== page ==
When you send an email, it typically takes a long and winding journey through the electronic infrastructure at universities, government facilities, and other network locations. Anyone with the right tools can intercept your email as it moves along this path. However, there are effective ways to make email more secure.

The best way to ensure that your messages and attachments remain confidential is to transmit them through an encryption platform that integrates with your existing systems and workflows.

Optimally, users should be able to send and receive encrypted messages directly from their standard email service. More than 90% of organizations that currently use email encryption report that they have this capability.2

Looking ahead, it will also become increasingly important for the encryption service your organization uses to cover mobile email applications. The Radicati Group1 predicts that 80% of email users will access their accounts via mobile devices by 2018, but more than 35% of organizations currently using email encryption say their users currently lack the ability to send secure messages from their mobile email client.2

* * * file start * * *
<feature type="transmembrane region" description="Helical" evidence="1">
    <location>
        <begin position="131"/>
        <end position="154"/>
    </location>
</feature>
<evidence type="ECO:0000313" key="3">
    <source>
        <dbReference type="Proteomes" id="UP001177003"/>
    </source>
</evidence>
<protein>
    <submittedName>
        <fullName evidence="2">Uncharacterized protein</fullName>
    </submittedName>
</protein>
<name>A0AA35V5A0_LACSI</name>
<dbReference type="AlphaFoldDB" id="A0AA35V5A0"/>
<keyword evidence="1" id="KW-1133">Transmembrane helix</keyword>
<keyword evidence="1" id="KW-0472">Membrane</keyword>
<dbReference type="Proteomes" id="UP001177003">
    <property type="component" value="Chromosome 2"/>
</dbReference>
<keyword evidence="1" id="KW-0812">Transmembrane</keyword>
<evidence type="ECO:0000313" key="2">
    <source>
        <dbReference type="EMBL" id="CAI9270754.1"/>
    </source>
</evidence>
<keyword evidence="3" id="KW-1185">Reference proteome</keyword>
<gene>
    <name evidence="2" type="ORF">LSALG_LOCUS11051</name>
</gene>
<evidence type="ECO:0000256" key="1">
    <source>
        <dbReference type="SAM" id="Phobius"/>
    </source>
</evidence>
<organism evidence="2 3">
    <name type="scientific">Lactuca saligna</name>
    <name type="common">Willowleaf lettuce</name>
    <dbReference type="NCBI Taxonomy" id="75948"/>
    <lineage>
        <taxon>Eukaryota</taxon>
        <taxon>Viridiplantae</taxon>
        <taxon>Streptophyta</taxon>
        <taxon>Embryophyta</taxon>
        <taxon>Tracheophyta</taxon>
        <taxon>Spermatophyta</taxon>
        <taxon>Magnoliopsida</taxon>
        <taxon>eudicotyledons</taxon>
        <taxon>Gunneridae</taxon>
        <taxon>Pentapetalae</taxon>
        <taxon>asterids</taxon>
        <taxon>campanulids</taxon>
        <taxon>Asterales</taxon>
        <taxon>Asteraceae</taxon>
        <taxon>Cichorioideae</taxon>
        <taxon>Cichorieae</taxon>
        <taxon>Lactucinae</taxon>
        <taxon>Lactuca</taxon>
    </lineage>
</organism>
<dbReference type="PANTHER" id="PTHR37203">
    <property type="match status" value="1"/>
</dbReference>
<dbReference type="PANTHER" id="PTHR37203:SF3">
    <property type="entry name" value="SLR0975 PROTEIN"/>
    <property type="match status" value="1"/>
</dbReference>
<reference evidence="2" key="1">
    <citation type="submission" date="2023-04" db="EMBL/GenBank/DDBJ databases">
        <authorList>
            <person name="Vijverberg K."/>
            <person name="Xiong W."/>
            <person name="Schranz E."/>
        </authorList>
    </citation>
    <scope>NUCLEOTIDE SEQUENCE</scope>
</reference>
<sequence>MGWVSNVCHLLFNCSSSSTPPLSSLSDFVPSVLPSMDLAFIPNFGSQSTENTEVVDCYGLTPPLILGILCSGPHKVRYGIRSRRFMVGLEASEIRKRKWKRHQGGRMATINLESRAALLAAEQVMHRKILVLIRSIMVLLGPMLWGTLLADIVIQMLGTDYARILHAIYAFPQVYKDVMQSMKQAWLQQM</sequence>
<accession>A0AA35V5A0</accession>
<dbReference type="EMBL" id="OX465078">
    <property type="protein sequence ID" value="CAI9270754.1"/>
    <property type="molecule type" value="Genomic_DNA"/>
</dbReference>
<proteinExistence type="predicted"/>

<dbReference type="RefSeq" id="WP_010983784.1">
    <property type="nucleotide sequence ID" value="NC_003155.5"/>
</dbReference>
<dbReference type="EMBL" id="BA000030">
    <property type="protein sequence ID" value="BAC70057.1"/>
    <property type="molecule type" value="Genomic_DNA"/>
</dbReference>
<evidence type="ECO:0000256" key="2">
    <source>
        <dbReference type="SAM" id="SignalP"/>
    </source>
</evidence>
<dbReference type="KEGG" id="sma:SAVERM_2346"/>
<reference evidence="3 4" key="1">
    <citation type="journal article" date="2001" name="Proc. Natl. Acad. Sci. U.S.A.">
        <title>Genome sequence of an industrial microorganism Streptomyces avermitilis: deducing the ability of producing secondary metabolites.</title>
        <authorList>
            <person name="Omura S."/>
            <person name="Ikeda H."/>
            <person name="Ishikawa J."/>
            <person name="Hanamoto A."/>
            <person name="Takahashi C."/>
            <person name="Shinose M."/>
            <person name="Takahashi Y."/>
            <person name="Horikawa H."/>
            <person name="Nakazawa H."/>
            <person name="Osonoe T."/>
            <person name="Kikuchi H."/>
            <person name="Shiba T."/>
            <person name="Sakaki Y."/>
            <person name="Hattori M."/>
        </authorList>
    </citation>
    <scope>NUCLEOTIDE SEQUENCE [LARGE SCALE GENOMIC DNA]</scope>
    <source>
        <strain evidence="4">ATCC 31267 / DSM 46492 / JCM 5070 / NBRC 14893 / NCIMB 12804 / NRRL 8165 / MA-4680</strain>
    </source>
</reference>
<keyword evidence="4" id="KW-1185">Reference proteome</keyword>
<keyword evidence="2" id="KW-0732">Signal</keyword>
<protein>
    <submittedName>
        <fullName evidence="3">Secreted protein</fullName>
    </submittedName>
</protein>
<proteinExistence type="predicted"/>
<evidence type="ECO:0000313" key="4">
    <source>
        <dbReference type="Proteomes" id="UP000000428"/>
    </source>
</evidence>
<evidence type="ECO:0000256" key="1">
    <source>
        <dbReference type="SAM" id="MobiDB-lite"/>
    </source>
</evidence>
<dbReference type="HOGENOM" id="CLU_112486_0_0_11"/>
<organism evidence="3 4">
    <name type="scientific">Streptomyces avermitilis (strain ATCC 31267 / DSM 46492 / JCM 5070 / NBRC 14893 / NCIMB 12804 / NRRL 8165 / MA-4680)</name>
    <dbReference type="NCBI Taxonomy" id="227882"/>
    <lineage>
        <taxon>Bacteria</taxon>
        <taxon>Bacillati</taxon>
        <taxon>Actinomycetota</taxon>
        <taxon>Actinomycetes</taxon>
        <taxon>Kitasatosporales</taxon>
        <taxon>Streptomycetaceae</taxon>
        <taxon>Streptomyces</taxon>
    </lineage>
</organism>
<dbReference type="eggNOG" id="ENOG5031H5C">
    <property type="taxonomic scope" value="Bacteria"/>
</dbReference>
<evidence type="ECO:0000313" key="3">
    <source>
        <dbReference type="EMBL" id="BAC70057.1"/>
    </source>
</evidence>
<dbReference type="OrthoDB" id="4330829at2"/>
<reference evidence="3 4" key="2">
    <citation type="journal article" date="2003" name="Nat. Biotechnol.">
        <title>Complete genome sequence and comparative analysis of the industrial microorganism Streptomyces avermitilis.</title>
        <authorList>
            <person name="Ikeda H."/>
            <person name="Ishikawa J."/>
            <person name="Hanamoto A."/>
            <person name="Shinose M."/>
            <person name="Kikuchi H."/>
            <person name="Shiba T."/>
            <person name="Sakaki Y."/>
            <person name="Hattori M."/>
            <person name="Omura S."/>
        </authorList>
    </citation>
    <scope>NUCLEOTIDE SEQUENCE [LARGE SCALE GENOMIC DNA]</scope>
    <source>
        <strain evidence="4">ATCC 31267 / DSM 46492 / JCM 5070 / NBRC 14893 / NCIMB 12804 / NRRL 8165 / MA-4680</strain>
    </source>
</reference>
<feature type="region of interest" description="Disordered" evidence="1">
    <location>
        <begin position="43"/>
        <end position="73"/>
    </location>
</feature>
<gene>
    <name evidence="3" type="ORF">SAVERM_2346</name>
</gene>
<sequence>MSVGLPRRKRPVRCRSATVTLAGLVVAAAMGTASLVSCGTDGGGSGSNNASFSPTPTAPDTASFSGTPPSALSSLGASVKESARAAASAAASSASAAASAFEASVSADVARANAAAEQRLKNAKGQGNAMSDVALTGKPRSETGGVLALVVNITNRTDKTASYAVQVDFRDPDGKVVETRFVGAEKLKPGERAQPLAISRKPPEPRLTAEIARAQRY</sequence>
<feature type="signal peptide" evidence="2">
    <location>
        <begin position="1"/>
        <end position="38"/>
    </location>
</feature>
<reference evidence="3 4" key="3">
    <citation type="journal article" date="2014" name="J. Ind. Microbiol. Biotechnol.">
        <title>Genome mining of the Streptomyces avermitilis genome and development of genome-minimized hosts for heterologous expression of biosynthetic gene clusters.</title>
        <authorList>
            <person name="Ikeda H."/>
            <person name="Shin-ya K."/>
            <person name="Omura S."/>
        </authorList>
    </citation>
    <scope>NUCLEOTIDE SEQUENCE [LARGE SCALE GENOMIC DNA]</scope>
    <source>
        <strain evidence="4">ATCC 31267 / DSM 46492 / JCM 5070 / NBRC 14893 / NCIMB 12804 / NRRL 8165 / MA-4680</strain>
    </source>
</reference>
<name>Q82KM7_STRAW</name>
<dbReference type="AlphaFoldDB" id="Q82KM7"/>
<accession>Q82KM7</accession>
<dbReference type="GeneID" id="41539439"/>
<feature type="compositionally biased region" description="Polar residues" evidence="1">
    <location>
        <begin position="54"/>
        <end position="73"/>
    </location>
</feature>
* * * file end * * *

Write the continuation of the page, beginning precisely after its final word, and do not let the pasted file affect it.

How to Conduct an Effective Risk Assessment

Unless your organization has recently conducted a holistic risk assessment, the threat of a data breach is probably much larger and more immediate than you realize.

Organizations often underestimate their risk because they erroneously believe all of their sensitive data is contained within a few secure systems. In reality, this is seldom true.

Think about the situation from a workflow perspective. Do employees access corporate systems from their personal devices or use company-issued devices to work from home? What happens when employees take their devices on business trips? How is data transferred between devices or communicated to other stakeholders? And have you thought about what your customers or business partners do with any sensitive files you send them?